As I pass her and smile, I am overjoyed that she relaxes her shoulders and embraces almighty relief to see that it’s a fellow sister, out like she is, on her journey from A to B. I feel glad that I’m not the one she’s getting ready to fend off and sad that she has to anticipate the worst to begin with.

We are lightyears ahead of where we’ve ever been before – quite literally – but developmentally there is still an enormous divide amongst the people of this planet. There is a sickening imbalance that runs through us as a collective and it is the reason that we are not yet at peace.

I have a friend – a male friend – who once told me over a couple beers that all the problems on this planet are caused by men and their testosterone. I can’t say I whole-heartedly agree as there are plenty of destructive females walking around the globe too, but I think there’s a lot to be said for the imbalance of masculine and feminine energies on the planet corrupting our way of life.

corporation

A typical female role that can be witnessed in much of the world is that of the home-maker, with the male partner providing for the family. In western societies, a woman is told that in order to succeed, she must do it all: play the feminine and masculine roles. She must be able to bear children and raise them well, whilst also proving her self-worth in a frequently male-dominated corporate work-place. But why are men never asked to play both roles? I think we’re trying to work towards a paradigm where that is the case – particularly in more liberal parts of the world – but for now there is still a huge disparity between the way both genders are treated, whether we want to admit that or not.

A female should not be told that she has to be more like a man in order to succeed in this world. For an individual born to embody feminine energy (whether this person is biologically female or male is irrelevant), she is limiting her growth and development by trying to suppress that and instead taking on the disguise of the masculine. She will never be her strongest or her happiest if she continues to do so. If free to embody her most feminine, she is able to balance the masculine energy of her surroundings.

That’s really what we’re lacking here: balance. We’re lacking males who are comfortable with seeing females as equals and as such feel the need to dominate them and females who don’t feel as though they can be proud of their feminine traits and so try to convince themselves that they need to change.

It doesn’t matter if you’re a woman who identifies as male or vice versa, you should comfortably embody divine feminine energy if that is what feels most natural to you. You should, in turn, respect the masculine energy of the world. And perhaps what needs to be shouted louder is for those with masculine energy to respect the beautiful divine feminine for what it is. You need it, whether you like it or not, and you are happiest when the two are in balance in your life.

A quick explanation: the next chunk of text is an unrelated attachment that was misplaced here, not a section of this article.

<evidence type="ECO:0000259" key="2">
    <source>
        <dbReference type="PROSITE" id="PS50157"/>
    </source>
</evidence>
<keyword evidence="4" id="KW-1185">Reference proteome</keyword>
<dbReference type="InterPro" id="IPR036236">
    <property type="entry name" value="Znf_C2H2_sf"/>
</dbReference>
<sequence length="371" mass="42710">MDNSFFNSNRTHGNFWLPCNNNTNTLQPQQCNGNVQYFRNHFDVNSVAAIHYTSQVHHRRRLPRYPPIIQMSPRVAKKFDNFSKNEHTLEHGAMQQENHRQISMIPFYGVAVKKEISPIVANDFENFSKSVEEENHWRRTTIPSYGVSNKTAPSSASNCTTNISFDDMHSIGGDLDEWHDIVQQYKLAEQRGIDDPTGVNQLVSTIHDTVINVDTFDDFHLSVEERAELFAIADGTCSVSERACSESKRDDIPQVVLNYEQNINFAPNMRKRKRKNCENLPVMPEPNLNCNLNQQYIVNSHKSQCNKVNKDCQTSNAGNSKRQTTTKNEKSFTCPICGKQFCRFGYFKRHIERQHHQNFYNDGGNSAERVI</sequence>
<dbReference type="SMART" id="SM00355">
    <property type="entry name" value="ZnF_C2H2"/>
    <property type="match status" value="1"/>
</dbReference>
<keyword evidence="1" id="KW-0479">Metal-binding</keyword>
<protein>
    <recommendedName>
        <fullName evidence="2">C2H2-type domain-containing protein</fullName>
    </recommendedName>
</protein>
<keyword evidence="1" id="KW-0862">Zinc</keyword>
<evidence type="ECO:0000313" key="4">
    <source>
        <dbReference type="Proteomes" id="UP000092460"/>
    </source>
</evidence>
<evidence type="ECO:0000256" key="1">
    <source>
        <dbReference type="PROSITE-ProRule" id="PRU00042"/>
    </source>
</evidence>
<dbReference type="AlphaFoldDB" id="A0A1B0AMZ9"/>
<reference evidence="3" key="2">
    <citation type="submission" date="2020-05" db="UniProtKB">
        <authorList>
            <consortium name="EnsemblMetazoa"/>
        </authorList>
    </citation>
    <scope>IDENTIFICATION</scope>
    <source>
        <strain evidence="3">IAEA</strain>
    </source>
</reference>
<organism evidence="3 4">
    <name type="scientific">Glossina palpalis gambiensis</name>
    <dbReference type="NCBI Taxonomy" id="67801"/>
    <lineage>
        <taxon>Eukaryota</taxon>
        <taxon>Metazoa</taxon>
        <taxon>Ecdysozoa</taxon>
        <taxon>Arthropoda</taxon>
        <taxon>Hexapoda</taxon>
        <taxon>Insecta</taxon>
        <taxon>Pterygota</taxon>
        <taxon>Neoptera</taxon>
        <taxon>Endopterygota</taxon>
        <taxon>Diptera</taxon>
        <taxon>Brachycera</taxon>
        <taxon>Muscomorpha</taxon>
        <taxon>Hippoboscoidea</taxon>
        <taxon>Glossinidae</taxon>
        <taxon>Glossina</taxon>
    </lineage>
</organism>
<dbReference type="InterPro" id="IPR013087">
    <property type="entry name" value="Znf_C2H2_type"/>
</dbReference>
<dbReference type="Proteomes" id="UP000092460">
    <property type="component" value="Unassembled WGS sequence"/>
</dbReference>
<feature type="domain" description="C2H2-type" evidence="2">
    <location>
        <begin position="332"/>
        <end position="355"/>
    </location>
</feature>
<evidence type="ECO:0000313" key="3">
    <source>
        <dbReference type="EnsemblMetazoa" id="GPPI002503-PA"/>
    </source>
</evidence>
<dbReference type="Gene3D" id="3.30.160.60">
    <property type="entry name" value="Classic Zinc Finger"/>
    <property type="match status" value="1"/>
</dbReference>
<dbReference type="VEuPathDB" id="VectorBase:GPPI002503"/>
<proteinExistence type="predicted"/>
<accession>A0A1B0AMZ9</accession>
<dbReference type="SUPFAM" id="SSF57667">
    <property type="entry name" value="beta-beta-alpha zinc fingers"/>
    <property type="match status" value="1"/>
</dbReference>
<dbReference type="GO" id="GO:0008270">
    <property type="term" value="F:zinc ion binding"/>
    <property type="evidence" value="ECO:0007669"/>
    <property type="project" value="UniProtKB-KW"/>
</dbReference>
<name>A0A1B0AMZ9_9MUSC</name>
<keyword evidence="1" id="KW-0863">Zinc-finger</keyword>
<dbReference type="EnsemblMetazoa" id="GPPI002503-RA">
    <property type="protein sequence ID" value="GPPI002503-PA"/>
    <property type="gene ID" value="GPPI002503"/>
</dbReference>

If we remove the idea that the only way to get what you want is to manipulate and dominate, we are left with respect and scope for learning and growth. So why aren’t we doing that already? Why is there such an imbalance remaining? What are males that refuse to see females as equals so scared of? What do they think might happen? And why do so many so-called feminists feel the need to prove themselves to the males of our culture? We can be lady-dudes without being ladydudes and still be equal.

Not every female is very feminine and not every male is very masculine. This is why we see gender fluidity in our culture. There is nothing wrong with being a woman who has no desire to have children, but rather work and provide for her family; likewise there is nothing wrong with a man who would do better job raising children and taking care of the family than working in the corporate world. What is wrong is that this isn’t yet considered acceptable globally; there is still a stigma attached to women of a certain age who haven’t had children and men who don’t work to ‘provide’ in the traditional sense.

incline village

The moment we start accepting all people for whatever they bring to the table – regardless of gender – is the moment we are able to coexist in a more harmonious society.